Aug 11, 2017 at 15:45
14

With the -package, you could use the special symbol .I together with rep:

df <- data.frame(a = c(1,2,3), b = c(1,2,3))
dt <- as.data.table(df)

n <- 3

dt[rep(dt[, .I], n)]

which gives:

   a b
1: 1 1
2: 2 2
3: 3 3
4: 1 1
5: 2 2
6: 3 3
7: 1 1
8: 2 2
9: 3 3
3
  • Is there a way to use this method to duplicate columnwise?
    – Stephen
    Feb 17, 2020 at 21:52
  • 1
    @Stephen for a dataframe you could do something like: df[, rep(seq_along(df), n)]; for a data.table you could do: cols <- rep(seq_along(mydf), n); mydf[, ..cols]
    – Jaap
    Feb 18, 2020 at 13:32
  • for a potentially related question, if you want to repeat a row a number of times dictated by the integer value of column a, DT[,.(.SD[rep(.I,a)]),.SDcols=c('x','y','z')] where x y and z are the names of the other columns in the table row.
    – mpag
    Sep 8, 2023 at 15:33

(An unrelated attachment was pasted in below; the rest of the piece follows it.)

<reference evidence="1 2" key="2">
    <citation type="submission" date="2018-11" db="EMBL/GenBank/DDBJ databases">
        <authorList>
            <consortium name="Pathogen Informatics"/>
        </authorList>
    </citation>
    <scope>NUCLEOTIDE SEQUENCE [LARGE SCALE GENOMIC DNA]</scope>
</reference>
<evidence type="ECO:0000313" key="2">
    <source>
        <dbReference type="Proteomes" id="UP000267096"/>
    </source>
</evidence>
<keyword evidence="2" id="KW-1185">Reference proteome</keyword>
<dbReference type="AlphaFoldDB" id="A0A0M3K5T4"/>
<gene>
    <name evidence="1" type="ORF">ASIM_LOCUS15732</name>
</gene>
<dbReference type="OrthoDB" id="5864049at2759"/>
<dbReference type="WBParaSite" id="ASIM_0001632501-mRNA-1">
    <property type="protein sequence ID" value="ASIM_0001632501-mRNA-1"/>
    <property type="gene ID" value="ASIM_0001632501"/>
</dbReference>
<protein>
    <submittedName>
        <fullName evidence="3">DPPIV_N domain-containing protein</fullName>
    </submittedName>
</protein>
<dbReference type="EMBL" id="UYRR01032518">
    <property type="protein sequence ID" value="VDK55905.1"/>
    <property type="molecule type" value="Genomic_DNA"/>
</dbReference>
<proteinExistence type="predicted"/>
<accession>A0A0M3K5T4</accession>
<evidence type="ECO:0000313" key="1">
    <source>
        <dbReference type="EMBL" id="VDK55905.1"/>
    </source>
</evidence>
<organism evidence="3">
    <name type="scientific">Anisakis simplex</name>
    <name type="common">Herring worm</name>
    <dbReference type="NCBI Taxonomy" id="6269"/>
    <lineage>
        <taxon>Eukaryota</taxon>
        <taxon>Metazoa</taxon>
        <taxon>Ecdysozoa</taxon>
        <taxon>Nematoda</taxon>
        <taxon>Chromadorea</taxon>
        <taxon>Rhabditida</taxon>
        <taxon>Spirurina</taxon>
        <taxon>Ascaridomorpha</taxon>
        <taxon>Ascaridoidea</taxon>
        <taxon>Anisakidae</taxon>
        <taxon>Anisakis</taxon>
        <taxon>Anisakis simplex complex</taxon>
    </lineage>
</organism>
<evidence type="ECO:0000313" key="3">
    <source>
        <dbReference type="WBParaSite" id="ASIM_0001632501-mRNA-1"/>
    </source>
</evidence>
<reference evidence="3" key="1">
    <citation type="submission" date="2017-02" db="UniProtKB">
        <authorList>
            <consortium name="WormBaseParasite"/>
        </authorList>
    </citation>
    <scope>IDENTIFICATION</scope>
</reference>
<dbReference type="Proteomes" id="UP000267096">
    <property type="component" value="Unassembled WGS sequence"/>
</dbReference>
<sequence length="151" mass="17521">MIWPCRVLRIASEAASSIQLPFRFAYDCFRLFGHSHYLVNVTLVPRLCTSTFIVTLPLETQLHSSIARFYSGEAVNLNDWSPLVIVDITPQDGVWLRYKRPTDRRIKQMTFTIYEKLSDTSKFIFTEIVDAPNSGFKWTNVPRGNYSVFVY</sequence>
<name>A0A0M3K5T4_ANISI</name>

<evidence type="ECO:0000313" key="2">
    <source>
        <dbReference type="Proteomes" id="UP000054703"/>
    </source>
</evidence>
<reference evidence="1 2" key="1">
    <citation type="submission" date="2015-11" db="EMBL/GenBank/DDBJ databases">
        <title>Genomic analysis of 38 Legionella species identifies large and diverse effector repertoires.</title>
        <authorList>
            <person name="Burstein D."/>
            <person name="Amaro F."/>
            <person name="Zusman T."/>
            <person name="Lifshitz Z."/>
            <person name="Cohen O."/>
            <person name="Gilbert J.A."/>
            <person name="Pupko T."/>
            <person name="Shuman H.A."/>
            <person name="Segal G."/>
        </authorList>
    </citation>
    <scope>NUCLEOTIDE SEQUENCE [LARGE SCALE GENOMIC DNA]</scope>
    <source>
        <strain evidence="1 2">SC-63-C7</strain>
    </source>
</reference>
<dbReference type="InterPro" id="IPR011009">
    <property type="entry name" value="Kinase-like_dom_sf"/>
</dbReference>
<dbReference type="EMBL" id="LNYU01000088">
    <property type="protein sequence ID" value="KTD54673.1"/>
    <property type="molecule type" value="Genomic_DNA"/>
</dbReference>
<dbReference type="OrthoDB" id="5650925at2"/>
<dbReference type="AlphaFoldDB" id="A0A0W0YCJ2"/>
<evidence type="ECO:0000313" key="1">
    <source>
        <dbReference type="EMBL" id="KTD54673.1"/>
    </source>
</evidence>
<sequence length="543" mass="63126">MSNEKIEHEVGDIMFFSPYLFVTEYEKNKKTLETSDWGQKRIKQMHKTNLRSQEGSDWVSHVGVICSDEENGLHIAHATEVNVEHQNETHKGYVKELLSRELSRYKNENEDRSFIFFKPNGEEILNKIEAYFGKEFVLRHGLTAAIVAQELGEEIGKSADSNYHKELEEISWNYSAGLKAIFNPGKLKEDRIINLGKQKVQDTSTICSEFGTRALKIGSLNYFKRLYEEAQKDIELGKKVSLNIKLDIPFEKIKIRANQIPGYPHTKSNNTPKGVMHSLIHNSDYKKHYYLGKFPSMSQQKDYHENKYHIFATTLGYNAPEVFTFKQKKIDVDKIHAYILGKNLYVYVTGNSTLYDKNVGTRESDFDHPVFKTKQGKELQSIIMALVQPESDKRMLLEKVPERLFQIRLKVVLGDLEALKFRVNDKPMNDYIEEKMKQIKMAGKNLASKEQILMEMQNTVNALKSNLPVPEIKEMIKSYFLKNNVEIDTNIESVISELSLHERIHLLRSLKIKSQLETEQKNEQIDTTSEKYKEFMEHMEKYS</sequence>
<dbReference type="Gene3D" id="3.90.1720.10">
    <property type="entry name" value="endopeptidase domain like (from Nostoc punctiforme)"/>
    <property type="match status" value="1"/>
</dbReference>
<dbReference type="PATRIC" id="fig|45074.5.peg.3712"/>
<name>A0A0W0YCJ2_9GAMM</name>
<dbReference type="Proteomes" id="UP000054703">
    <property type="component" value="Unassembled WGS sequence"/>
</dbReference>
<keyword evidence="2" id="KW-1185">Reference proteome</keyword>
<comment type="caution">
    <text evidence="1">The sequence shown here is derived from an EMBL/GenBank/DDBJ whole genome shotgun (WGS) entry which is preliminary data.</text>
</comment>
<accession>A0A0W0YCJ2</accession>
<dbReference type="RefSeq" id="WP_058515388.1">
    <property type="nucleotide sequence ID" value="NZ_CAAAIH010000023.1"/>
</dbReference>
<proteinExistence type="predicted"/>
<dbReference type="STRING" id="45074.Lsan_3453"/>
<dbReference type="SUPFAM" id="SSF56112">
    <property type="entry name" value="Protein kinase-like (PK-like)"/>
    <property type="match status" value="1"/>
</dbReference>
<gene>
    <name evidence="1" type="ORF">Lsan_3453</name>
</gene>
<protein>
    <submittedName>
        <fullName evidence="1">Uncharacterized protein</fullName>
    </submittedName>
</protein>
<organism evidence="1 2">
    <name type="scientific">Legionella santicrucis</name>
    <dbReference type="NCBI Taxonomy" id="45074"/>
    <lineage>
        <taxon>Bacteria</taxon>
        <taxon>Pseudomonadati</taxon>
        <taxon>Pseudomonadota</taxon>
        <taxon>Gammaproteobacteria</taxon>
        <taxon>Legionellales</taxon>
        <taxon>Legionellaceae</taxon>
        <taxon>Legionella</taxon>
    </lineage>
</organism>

5
d <- data.frame(a = c(1,2,3),b = c(1,2,3))
r <- Reduce(rbind, list(d)[rep(1L, times=3L)])
1
  • 4
    Care to elaborate what you just did and how it compares to mdsumner's answer? Perhaps paste in some results? Jan 7, 2012 at 1:28
4

Even simpler:

library(data.table)
my_data <- data.frame(a = c(1,2,3),b = c(1,2,3))
rbindlist(replicate(n = 3, expr = my_data, simplify = FALSE)
1
  • 1
    From data.table package
    – Mostafa90
    Aug 22, 2019 at 14:42
2

Just use simple indexing with repeat function.

mydata<-data.frame(a = c(1,2,3),b = c(1,2,3)) #creating your data frame  
n<-10           #defining no. of time you want repetition of the rows of your dataframe

mydata<-mydata[rep(rownames(mydata),n),] #use rep function while doing indexing 
rownames(mydata)<-1:NROW(mydata)    #rename rows just to get cleaner look of data
1
  • i guess that this is the same @Max Ghenis solution
    – Simon C.
    Jan 7, 2020 at 17:47
2

You can use tidyr::uncount:

data.frame(a = c(1,2,3),b = c(1,2,3)) %>% 
  tidyr::uncount(3)
  a b
1 1 1
2 1 1
3 1 1
4 2 2
5 2 2
6 2 2
7 3 3
8 3 3
9 3 3
1

For time execution purposes, i would like to suggest a comparison of different way of rbind:

> mydata <- data.frame(a=1:200,b=201:400,c=301:500)
> microbenchmark(rbind = do.call("rbind",replicate(n=100,mydata,simplify = FALSE)),
+                bind_rows = bind_rows(replicate(n=100,mydata,simplify = FALSE)),
+                rbindlist = rbindlist(replicate(n=100,exp= mydata,simplify = FALSE)),
+                times= 2000)
Unit: microseconds